> Through Gayle Pescud‘s post on Global Voices on Ghanaian cuisine “You Are Invited”, I stumbled across Betumi, an extremely well-researched website on Ghanaian foods, created by obruni cum expert Fran Osseo-Asare.
Osseo-Asare writes on many (all?) different aspects of Ghanaian foods – the culture surrounding it, how to make fufu, grilled tilapia and Fante kenkey, as well as the ceremonial uses of Oto etc. The website is complemented by a couple of books (which I have not seen in Ghana) and importantly also features a blog! Latest updated on Thursday on the Ghanaian breakfast served to the Obamas in Ghana on their visit in July.
Osseo-Asare beautifully summarizes the Ghanaian kitchen like this:
I think of Ghanaian cuisine as a kind of culinary jazz. The pepper, tomatoes, and onions, and possibly the oil, form the rhythm section. The stew is one musical form, like blues, the soup and one-pot dishes are others. Like a successful improvisation, the additional ingredients vegetables, seeds and nuts, meat and fish harmonize and combine into vibrant, mellow creations. While Ghanaian cuisine is very forgiving and flexible, there are certain “chords” or combinations that go together, and others that do not. Part of mastering the cuisine requires learning these chords and developing the sense of what goes with what: gari or fried ripe plantain or tatale (ripe plantain pancakes) with red bean stew; kenkey with fried fish and a hot pepper sauce like shito; banku with okra stew; chicken with groundnut soup; soup with fufu; palaver sauce with boiled green plantain or yams or rice.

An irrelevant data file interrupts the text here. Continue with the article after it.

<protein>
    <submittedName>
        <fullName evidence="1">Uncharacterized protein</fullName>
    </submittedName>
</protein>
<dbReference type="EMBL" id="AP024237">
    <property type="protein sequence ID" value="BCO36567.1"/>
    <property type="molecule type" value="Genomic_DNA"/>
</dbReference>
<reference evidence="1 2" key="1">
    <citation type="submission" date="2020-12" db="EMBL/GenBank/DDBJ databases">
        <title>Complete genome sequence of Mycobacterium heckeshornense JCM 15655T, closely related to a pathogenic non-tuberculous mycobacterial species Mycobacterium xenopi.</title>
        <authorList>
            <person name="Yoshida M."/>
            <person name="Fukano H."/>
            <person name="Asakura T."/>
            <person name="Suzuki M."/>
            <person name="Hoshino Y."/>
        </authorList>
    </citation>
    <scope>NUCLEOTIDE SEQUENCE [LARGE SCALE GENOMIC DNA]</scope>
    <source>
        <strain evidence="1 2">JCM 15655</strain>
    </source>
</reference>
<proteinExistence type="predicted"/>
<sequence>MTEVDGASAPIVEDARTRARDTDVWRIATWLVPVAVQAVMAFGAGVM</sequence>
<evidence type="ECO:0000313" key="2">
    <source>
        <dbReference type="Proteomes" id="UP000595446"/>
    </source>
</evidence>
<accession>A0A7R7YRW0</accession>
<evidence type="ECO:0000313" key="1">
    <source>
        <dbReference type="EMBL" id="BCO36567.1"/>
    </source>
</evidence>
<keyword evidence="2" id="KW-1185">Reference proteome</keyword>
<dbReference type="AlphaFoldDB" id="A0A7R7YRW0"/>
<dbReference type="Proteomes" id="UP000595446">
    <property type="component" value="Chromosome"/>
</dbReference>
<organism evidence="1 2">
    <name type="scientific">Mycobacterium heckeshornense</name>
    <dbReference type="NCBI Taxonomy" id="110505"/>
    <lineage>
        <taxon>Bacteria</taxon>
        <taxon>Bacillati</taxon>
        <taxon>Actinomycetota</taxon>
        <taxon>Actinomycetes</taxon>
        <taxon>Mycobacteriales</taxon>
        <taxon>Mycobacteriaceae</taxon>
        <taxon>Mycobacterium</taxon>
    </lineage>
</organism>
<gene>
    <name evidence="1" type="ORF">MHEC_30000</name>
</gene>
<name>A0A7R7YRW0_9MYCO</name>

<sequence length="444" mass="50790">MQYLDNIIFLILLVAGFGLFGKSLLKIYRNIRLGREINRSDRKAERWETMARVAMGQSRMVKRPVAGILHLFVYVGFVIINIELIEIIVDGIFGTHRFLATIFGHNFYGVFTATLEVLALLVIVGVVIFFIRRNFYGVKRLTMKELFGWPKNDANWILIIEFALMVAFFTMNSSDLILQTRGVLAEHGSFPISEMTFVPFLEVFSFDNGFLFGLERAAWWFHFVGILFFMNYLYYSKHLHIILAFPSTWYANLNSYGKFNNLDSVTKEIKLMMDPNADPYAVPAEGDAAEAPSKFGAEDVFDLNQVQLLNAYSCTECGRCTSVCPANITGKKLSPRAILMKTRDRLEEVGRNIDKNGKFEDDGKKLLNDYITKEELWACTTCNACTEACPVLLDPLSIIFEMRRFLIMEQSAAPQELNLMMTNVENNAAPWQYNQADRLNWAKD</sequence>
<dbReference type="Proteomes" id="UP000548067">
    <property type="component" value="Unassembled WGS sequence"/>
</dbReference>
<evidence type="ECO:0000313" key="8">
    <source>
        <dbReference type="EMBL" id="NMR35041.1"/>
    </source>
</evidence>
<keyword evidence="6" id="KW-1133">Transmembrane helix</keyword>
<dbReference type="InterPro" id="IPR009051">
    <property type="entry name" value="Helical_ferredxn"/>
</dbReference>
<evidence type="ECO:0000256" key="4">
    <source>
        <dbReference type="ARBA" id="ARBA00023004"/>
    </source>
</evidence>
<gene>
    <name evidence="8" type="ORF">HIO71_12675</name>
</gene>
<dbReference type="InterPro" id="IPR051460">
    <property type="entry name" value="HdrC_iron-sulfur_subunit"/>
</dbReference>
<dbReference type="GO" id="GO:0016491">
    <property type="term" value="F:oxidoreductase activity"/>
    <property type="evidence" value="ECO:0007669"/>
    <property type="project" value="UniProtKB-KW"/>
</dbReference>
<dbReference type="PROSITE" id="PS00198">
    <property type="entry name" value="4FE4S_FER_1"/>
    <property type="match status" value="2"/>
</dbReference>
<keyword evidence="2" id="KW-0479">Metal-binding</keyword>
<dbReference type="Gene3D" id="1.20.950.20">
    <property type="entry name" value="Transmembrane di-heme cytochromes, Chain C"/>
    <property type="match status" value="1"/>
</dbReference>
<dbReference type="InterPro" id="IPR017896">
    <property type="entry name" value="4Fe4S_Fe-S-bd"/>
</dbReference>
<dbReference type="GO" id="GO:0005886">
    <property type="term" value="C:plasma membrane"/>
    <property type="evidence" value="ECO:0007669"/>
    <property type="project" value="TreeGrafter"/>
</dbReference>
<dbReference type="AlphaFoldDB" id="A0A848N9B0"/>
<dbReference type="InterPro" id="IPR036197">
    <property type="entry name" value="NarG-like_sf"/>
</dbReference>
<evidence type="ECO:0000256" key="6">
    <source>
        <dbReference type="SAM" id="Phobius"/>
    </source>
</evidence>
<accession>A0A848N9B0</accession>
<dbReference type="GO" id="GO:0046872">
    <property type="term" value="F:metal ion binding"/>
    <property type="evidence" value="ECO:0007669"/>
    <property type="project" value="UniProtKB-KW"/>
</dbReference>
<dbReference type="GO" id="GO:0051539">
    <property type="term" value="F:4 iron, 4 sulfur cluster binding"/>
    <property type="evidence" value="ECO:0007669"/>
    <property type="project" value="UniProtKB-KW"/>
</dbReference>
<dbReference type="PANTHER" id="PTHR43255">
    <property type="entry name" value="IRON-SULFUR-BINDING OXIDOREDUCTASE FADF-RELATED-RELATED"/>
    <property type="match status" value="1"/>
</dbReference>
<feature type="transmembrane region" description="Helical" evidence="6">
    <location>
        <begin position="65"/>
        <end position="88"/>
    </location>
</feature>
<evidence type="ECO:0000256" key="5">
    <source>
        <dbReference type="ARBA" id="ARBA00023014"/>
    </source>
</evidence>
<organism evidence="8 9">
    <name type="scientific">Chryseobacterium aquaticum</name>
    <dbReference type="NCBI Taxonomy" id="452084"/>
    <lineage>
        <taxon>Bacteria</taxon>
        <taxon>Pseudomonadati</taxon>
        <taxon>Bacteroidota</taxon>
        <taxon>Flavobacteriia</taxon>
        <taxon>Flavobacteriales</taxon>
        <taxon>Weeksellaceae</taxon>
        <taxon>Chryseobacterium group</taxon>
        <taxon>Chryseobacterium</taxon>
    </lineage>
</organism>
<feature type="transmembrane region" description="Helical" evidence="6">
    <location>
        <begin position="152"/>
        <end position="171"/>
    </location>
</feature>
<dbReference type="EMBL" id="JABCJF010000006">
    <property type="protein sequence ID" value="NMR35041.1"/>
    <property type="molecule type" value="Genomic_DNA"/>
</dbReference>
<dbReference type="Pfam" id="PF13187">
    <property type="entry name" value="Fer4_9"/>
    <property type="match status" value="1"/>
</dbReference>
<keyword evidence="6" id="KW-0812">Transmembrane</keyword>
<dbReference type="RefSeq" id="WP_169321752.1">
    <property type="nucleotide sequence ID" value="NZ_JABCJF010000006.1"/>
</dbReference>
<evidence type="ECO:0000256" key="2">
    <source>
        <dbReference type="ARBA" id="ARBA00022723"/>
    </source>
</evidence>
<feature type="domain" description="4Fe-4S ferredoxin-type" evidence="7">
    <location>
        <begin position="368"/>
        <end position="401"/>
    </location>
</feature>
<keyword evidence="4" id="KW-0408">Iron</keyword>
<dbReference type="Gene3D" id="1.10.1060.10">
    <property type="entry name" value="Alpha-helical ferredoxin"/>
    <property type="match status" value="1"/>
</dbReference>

Read my other posts on Ghanaian foods aka culinary jazz here.
Pic: Jazz in Accra in July 2009.